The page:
Memphis Belle is the nickname of a Boeing B-17F Flying Fortress during the Second World War that inspired the making of two motion pictures: a 1944 documentary film, Memphis Belle: A Story of a Flying Fortress, and a 1990 Hollywood feature film, Memphis Belle.
The aircraft was one of the first B-17 United States Army Air Corps heavy bombers to complete 25 combat missions with her crew intact. The aircraft and crew then returned to the United States to sell war bonds.
The aircraft was the namesake of pilot Robert K. Morgan’s sweetheart, Margaret Polk, a resident of Memphis, Tennessee.
Morgan originally intended to call the B-17, Little One, after his pet name for her, but after Morgan and his copilot, Jim Verinis, saw the movie Lady for a Night, in which the leading character owns a riverboat named the Memphis Belle, he proposed that name to his crew. Morgan then contacted George Petty at the offices of Esquire magazine and asked him for a pinup drawing to go with the name, which Petty supplied from the magazine’s April 1941 issue.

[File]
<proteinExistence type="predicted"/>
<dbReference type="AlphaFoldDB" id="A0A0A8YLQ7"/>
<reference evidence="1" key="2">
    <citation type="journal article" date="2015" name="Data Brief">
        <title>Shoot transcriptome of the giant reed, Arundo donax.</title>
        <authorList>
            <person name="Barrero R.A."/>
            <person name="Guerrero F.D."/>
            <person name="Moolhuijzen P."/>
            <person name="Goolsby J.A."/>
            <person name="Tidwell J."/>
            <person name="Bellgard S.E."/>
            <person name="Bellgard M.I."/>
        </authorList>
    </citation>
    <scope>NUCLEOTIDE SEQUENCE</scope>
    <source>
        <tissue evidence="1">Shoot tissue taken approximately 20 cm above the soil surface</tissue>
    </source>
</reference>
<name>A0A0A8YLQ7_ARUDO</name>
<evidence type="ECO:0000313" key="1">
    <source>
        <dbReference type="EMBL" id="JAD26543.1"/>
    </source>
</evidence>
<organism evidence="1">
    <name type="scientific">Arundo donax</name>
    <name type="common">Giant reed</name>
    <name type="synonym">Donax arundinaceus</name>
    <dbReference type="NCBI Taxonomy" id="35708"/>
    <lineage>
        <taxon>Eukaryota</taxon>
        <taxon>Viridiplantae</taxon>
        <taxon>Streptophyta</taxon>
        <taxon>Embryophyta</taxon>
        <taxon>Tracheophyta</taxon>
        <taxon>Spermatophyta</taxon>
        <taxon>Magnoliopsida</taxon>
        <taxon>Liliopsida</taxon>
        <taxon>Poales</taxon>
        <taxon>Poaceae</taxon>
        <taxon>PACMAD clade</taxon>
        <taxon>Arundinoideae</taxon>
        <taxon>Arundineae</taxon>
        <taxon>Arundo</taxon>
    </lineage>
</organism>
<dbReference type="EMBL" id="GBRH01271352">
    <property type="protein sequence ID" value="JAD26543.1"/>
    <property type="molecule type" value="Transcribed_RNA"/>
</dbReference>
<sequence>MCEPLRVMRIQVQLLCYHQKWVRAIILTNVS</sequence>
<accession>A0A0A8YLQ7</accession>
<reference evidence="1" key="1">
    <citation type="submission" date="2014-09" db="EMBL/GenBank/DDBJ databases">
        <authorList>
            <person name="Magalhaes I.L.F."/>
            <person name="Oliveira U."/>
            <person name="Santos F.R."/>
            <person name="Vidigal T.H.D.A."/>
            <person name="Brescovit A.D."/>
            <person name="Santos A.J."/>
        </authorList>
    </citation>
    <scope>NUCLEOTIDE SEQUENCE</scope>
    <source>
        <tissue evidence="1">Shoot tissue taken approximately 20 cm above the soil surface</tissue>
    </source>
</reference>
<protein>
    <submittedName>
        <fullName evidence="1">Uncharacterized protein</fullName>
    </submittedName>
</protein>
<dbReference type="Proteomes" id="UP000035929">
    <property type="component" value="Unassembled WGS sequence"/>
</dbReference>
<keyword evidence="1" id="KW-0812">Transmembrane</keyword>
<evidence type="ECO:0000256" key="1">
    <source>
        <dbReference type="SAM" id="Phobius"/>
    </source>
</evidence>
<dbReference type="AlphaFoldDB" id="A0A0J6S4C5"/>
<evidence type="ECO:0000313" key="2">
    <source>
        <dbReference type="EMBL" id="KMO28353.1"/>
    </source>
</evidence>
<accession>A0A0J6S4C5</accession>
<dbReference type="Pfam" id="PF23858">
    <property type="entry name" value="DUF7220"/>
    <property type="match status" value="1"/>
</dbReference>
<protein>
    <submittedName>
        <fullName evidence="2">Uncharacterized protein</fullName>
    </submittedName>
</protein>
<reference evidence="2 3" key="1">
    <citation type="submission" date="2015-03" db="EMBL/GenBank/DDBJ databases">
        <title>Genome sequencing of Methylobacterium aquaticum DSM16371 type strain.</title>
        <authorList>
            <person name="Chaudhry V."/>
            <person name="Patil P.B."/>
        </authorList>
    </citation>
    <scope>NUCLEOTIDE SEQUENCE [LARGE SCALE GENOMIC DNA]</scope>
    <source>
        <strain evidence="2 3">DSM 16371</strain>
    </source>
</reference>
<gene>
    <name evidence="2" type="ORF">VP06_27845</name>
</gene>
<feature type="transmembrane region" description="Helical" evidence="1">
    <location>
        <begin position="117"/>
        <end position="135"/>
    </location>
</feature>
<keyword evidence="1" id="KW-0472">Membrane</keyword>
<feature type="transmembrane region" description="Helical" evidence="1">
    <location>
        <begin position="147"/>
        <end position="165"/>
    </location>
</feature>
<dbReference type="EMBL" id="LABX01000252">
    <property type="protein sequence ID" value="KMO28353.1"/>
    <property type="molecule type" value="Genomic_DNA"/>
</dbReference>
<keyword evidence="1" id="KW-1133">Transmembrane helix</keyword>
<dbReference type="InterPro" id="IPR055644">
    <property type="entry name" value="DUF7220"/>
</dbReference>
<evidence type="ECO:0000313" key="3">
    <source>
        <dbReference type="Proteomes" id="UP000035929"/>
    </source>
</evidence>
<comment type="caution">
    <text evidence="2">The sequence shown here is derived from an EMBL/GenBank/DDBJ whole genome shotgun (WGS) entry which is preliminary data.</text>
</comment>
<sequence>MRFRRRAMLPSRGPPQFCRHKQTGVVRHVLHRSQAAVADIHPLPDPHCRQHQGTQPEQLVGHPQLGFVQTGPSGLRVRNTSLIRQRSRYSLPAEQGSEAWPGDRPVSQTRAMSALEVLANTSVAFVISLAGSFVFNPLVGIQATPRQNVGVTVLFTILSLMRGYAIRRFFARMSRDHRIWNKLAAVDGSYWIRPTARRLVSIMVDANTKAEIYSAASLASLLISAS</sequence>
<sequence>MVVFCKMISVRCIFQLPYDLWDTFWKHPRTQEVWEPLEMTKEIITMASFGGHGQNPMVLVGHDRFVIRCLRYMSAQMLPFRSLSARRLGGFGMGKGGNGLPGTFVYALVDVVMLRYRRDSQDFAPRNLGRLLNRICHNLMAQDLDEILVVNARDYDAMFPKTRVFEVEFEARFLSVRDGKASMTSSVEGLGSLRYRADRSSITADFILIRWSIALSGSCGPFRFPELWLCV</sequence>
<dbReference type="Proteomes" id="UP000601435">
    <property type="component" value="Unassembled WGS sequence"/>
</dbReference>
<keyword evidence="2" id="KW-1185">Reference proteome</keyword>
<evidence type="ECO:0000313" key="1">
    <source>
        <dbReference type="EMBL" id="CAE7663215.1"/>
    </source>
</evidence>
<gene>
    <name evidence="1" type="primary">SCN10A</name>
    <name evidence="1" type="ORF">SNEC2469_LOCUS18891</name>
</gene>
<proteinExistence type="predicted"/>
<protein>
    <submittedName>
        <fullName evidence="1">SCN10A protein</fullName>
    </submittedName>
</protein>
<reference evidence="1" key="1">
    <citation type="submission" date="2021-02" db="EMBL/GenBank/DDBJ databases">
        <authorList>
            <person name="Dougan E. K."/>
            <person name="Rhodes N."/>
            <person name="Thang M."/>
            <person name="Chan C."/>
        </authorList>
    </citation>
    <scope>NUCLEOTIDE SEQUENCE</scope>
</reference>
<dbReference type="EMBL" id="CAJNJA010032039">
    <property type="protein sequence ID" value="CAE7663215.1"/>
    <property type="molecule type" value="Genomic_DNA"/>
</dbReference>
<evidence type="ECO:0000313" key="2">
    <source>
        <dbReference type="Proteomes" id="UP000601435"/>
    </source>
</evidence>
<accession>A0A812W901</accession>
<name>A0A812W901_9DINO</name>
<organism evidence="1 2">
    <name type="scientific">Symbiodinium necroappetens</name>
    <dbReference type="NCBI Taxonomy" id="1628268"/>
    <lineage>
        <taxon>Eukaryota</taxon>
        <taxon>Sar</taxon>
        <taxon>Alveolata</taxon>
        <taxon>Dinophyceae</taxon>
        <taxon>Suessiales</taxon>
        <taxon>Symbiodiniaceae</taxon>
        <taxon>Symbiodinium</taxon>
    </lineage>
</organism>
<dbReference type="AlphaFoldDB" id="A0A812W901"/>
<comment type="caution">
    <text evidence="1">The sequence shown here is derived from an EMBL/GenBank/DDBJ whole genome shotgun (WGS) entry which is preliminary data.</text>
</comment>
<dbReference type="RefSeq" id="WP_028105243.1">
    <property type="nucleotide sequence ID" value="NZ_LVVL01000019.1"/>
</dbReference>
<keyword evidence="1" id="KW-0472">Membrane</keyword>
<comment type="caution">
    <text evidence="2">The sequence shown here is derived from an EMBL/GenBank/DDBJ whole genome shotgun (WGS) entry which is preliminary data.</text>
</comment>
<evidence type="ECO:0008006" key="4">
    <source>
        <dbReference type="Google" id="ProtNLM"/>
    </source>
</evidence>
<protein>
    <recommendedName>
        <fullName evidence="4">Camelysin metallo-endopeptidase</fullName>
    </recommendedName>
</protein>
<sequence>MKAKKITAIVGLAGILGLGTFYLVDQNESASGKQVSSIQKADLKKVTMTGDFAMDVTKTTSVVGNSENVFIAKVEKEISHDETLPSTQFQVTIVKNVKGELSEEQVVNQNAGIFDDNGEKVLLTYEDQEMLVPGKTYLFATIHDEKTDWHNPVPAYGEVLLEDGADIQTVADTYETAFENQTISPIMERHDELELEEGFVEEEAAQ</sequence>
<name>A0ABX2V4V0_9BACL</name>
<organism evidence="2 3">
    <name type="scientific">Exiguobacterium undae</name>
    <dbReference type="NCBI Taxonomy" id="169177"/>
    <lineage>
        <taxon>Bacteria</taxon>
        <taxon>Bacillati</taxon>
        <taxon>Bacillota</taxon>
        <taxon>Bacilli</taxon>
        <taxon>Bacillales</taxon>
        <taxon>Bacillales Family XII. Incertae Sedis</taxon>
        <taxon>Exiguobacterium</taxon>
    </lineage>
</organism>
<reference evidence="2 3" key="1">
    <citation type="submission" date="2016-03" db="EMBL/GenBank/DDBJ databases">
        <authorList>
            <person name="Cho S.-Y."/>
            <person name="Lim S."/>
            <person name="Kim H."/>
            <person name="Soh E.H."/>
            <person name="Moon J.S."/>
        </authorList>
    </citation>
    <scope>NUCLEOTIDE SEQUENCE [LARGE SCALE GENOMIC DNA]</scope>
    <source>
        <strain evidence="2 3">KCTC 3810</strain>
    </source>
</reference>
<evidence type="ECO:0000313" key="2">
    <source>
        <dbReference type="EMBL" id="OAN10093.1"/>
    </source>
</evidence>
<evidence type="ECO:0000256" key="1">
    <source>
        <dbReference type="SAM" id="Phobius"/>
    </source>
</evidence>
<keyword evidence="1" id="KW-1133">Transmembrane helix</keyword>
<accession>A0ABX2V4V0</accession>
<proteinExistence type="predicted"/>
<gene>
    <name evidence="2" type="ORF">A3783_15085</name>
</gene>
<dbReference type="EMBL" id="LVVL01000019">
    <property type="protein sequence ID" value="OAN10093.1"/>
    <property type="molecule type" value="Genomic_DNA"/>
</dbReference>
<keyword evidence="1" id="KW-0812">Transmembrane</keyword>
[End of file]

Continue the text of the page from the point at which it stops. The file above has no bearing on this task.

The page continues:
The 91st’s group artist Corporal Tony Starcer reproduced the famous Petty girl nose art on both sides of the forward fuselage, depicting her suit in blue on the aircraft’s port side and in red on the starboard. The nose art later included 25 bomb shapes, one for each mission credit, and eight swastika designs, one for each German aircraft claimed shot down by the crew of the Memphis Belle. Station and crew names were stenciled below station windows on the aircraft after her tour of duty was completed.
Captain Robert Morgan’s crew flew 29 combat missions with the 324th Bomb Squadron, all but four in the Memphis Belle. The aircraft was used in 25 missions.
The aircraft is undergoing extensive restoration at the National Museum of the United States Air Force at Wright-Patterson AFB in Dayton, Ohio.